“Psychologist Mel Lerner has demonstrated that most people have a deep desire to believe “people get what they deserve and deserve what they get.” They tend to assign blame to victims of tragedy especially if it is not possible to punish a perpetrator. This comes from a normal human impulse to make sense of things, but it also likely stems from the deep human need to believe we are in control of our own lives. People want to believe “that couldn’t happen to me–because I’m wiser, I’m better, I know what I’m doing.” The Bible’s assessment is less flattering to non-sufferers and kinder to those who are hurting. Much suffering is mysterious and unjust.”
      –Timothy Keller, Walking with God through Pain and Suffering (p. 135)

      Whether it’s harassment or rape or abuse or a terror attack at a concert, I see far too many Christians quick to judge the victims rather than the perpetrators.

  6. After being molested by a stranger near a playground at age 10, I automatically assumed I did something wrong. Everybody, female, male, young, old supported me and told me it was all the man’s wrong and I was innocent.

    I’ve since taken that as license to assume any clear cut unwanted sexual communication of any type is not my fault. Therefore, since it is unwanted, I directly and verbally reject it. If that is not received respectfully, I exercise my Christian freedom (duty?) to give vent to God’s righteous judgement on sexually impropriety. I use my teacher voice on young and old alike, and occasionally on the female gender too–women are not innocent of making unwanted sexual communication, especially to younger males. Waspishness is the fastest way to deflate amorous intentions from most people.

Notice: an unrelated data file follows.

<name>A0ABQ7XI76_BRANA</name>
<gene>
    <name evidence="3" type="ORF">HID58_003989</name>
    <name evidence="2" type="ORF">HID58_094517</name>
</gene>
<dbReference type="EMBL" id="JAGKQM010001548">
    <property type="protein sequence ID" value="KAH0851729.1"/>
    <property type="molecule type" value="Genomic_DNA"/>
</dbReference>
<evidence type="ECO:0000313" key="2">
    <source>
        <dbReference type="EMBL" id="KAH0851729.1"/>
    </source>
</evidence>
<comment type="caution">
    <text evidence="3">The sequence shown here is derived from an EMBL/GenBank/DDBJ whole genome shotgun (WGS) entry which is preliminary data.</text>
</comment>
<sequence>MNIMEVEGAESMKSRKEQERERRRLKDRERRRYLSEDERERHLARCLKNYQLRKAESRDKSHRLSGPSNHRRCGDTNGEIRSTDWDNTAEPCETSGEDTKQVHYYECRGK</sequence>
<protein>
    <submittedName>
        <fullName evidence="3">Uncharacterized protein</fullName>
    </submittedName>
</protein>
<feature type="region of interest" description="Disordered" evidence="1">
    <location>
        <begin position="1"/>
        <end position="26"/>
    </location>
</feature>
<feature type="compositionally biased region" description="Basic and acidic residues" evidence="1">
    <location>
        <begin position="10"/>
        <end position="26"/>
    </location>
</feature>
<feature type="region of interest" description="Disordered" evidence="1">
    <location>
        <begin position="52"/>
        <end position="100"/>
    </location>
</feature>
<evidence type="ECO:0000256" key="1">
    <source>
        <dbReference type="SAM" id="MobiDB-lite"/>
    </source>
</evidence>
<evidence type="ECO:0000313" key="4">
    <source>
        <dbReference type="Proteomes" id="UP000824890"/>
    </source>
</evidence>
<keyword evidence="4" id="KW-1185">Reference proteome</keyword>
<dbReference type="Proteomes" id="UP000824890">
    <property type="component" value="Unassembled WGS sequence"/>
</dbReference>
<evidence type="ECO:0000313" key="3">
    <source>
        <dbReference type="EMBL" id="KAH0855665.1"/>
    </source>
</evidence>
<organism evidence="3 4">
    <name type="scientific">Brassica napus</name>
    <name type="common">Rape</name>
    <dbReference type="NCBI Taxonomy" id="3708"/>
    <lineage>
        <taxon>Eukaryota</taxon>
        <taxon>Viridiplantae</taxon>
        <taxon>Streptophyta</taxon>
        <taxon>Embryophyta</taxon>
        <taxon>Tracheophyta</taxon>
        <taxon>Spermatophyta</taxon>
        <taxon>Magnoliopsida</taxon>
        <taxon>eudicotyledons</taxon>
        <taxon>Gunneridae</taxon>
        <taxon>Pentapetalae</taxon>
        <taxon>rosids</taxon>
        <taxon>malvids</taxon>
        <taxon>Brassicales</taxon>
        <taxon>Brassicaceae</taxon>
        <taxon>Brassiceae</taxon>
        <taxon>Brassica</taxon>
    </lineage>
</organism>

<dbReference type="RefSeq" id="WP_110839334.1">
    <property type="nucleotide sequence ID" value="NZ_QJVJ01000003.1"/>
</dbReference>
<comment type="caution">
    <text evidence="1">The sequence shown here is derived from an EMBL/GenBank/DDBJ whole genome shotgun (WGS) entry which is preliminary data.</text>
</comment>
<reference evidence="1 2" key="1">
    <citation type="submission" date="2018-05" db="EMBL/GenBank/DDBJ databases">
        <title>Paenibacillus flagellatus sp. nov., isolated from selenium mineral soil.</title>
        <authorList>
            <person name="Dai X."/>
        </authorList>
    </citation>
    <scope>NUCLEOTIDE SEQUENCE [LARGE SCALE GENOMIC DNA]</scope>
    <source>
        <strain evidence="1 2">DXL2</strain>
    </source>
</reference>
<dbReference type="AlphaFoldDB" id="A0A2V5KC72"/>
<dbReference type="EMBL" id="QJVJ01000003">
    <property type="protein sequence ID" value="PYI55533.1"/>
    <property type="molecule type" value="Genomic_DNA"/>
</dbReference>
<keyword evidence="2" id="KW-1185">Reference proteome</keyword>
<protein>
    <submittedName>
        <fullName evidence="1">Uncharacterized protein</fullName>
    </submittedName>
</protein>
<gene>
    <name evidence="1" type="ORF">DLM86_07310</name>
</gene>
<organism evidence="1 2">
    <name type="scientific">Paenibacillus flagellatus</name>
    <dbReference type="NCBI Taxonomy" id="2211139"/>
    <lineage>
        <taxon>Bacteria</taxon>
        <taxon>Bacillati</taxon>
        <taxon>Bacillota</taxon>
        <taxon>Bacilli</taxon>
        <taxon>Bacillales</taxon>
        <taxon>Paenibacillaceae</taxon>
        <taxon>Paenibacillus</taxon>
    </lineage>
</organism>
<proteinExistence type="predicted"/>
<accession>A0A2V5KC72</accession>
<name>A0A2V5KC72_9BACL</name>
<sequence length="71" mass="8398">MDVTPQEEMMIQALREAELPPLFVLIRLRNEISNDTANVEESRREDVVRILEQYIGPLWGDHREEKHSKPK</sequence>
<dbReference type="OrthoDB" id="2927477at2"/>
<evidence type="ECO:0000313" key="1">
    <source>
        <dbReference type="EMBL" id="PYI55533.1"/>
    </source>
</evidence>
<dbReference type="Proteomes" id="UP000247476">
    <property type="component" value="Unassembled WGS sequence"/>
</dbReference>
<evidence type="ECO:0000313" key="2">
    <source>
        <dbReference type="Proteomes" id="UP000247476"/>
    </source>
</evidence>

I found it difficult to figure out how to teach my daughter to carry herself, sweet and kind like all the elderly expect from girls OR confident and vocal to protect herself in a selfish, chauvinistic society. I settled for suggesting she be her confident self most of the time, but know how to turn it off for the elderly. She found she needed to turn it down for many of her female friends and some of her male friends too. But so far, she hasn’t experienced any harassment, to my knowledge.

    Women shouldn’t have to be a firebrand to get treated respectfully, some are not naturally assertive, some have had submissiveness drilled into them, but it certainly helps to speak up for yourself. And those of us who don’t mind (or can’t help) speaking up, need to help women vocalize for themselves when needed and vocalize for sexual appropriateness whenever it is useful. Educating husbands, sons, brothers, fathers, cousins and sometimes other women–often the most vicious–is the first step.